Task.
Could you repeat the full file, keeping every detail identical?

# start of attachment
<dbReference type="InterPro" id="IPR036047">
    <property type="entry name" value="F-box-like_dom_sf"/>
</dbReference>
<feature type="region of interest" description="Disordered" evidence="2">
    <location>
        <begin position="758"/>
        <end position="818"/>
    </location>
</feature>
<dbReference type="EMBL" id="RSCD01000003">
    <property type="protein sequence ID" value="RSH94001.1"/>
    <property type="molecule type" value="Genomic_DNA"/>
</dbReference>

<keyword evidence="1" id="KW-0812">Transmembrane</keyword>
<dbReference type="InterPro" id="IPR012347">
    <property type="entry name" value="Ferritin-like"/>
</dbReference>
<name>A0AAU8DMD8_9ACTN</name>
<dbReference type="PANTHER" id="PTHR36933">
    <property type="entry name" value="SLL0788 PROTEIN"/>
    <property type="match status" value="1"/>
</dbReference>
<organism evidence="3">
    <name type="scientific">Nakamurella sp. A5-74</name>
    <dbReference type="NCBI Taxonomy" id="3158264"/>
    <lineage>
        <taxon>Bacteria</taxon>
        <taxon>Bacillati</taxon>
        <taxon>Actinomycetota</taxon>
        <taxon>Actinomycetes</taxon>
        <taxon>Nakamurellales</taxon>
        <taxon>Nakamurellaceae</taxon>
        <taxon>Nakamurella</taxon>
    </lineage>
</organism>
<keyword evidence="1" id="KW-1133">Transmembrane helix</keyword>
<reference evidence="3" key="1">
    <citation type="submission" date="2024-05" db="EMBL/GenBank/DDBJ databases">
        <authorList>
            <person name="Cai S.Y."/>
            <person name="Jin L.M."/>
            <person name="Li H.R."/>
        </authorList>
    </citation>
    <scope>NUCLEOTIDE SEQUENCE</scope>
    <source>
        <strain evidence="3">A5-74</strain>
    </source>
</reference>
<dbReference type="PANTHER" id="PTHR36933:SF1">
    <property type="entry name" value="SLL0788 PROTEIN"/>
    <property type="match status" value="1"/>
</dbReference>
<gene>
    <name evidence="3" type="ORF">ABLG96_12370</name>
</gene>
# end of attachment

<dbReference type="InterPro" id="IPR036047">
    <property type="entry name" value="F-box-like_dom_sf"/>
</dbReference>
<feature type="region of interest" description="Disordered" evidence="2">
    <location>
        <begin position="758"/>
        <end position="818"/>
    </location>
</feature>
<dbReference type="EMBL" id="RSCD01000003">
    <property type="protein sequence ID" value="RSH94001.1"/>
    <property type="molecule type" value="Genomic_DNA"/>
</dbReference>

<keyword evidence="1" id="KW-0812">Transmembrane</keyword>
<dbReference type="InterPro" id="IPR012347">
    <property type="entry name" value="Ferritin-like"/>
</dbReference>
<name>A0AAU8DMD8_9ACTN</name>
<dbReference type="PANTHER" id="PTHR36933">
    <property type="entry name" value="SLL0788 PROTEIN"/>
    <property type="match status" value="1"/>
</dbReference>
<organism evidence="3">
    <name type="scientific">Nakamurella sp. A5-74</name>
    <dbReference type="NCBI Taxonomy" id="3158264"/>
    <lineage>
        <taxon>Bacteria</taxon>
        <taxon>Bacillati</taxon>
        <taxon>Actinomycetota</taxon>
        <taxon>Actinomycetes</taxon>
        <taxon>Nakamurellales</taxon>
        <taxon>Nakamurellaceae</taxon>
        <taxon>Nakamurella</taxon>
    </lineage>
</organism>
<keyword evidence="1" id="KW-1133">Transmembrane helix</keyword>
<reference evidence="3" key="1">
    <citation type="submission" date="2024-05" db="EMBL/GenBank/DDBJ databases">
        <authorList>
            <person name="Cai S.Y."/>
            <person name="Jin L.M."/>
            <person name="Li H.R."/>
        </authorList>
    </citation>
    <scope>NUCLEOTIDE SEQUENCE</scope>
    <source>
        <strain evidence="3">A5-74</strain>
    </source>
</reference>
<dbReference type="PANTHER" id="PTHR36933:SF1">
    <property type="entry name" value="SLL0788 PROTEIN"/>
    <property type="match status" value="1"/>
</dbReference>
<gene>
    <name evidence="3" type="ORF">ABLG96_12370</name>
</gene>